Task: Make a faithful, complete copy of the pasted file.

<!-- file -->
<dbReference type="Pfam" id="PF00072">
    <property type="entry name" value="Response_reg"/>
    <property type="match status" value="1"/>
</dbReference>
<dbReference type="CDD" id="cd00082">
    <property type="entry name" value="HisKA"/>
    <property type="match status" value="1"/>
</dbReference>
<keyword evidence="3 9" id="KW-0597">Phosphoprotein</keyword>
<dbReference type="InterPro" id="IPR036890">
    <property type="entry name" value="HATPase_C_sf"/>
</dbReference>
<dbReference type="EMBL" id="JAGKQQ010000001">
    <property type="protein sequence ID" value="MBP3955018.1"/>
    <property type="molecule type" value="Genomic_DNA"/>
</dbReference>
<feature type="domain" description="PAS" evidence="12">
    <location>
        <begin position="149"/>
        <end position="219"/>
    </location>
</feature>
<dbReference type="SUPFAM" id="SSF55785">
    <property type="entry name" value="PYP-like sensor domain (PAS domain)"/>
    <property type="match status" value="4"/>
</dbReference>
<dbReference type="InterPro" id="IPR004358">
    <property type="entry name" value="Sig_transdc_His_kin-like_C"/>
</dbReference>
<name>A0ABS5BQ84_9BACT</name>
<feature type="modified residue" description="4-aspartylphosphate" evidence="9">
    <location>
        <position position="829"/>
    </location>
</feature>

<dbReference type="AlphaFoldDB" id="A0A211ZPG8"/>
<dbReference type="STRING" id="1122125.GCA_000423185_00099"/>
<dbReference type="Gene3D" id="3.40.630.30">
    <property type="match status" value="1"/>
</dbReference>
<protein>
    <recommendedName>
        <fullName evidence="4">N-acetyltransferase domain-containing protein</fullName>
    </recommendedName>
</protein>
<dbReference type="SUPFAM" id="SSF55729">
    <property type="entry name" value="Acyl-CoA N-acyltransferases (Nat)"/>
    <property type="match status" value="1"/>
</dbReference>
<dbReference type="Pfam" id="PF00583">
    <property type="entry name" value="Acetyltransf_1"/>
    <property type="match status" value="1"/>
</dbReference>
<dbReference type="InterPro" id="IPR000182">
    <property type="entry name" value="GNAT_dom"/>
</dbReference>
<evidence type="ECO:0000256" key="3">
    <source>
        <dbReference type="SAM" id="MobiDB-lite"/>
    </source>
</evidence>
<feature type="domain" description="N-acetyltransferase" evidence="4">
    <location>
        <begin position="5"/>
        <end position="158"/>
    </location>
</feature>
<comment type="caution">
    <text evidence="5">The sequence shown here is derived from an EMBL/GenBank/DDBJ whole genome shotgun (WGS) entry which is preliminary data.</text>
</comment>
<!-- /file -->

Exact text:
<dbReference type="Pfam" id="PF00072">
    <property type="entry name" value="Response_reg"/>
    <property type="match status" value="1"/>
</dbReference>
<dbReference type="CDD" id="cd00082">
    <property type="entry name" value="HisKA"/>
    <property type="match status" value="1"/>
</dbReference>
<keyword evidence="3 9" id="KW-0597">Phosphoprotein</keyword>
<dbReference type="InterPro" id="IPR036890">
    <property type="entry name" value="HATPase_C_sf"/>
</dbReference>
<dbReference type="EMBL" id="JAGKQQ010000001">
    <property type="protein sequence ID" value="MBP3955018.1"/>
    <property type="molecule type" value="Genomic_DNA"/>
</dbReference>
<feature type="domain" description="PAS" evidence="12">
    <location>
        <begin position="149"/>
        <end position="219"/>
    </location>
</feature>
<dbReference type="SUPFAM" id="SSF55785">
    <property type="entry name" value="PYP-like sensor domain (PAS domain)"/>
    <property type="match status" value="4"/>
</dbReference>
<dbReference type="InterPro" id="IPR004358">
    <property type="entry name" value="Sig_transdc_His_kin-like_C"/>
</dbReference>
<name>A0ABS5BQ84_9BACT</name>
<feature type="modified residue" description="4-aspartylphosphate" evidence="9">
    <location>
        <position position="829"/>
    </location>
</feature>

<dbReference type="AlphaFoldDB" id="A0A211ZPG8"/>
<dbReference type="STRING" id="1122125.GCA_000423185_00099"/>
<dbReference type="Gene3D" id="3.40.630.30">
    <property type="match status" value="1"/>
</dbReference>
<protein>
    <recommendedName>
        <fullName evidence="4">N-acetyltransferase domain-containing protein</fullName>
    </recommendedName>
</protein>
<dbReference type="SUPFAM" id="SSF55729">
    <property type="entry name" value="Acyl-CoA N-acyltransferases (Nat)"/>
    <property type="match status" value="1"/>
</dbReference>
<dbReference type="Pfam" id="PF00583">
    <property type="entry name" value="Acetyltransf_1"/>
    <property type="match status" value="1"/>
</dbReference>
<dbReference type="InterPro" id="IPR000182">
    <property type="entry name" value="GNAT_dom"/>
</dbReference>
<evidence type="ECO:0000256" key="3">
    <source>
        <dbReference type="SAM" id="MobiDB-lite"/>
    </source>
</evidence>
<feature type="domain" description="N-acetyltransferase" evidence="4">
    <location>
        <begin position="5"/>
        <end position="158"/>
    </location>
</feature>
<comment type="caution">
    <text evidence="5">The sequence shown here is derived from an EMBL/GenBank/DDBJ whole genome shotgun (WGS) entry which is preliminary data.</text>
</comment>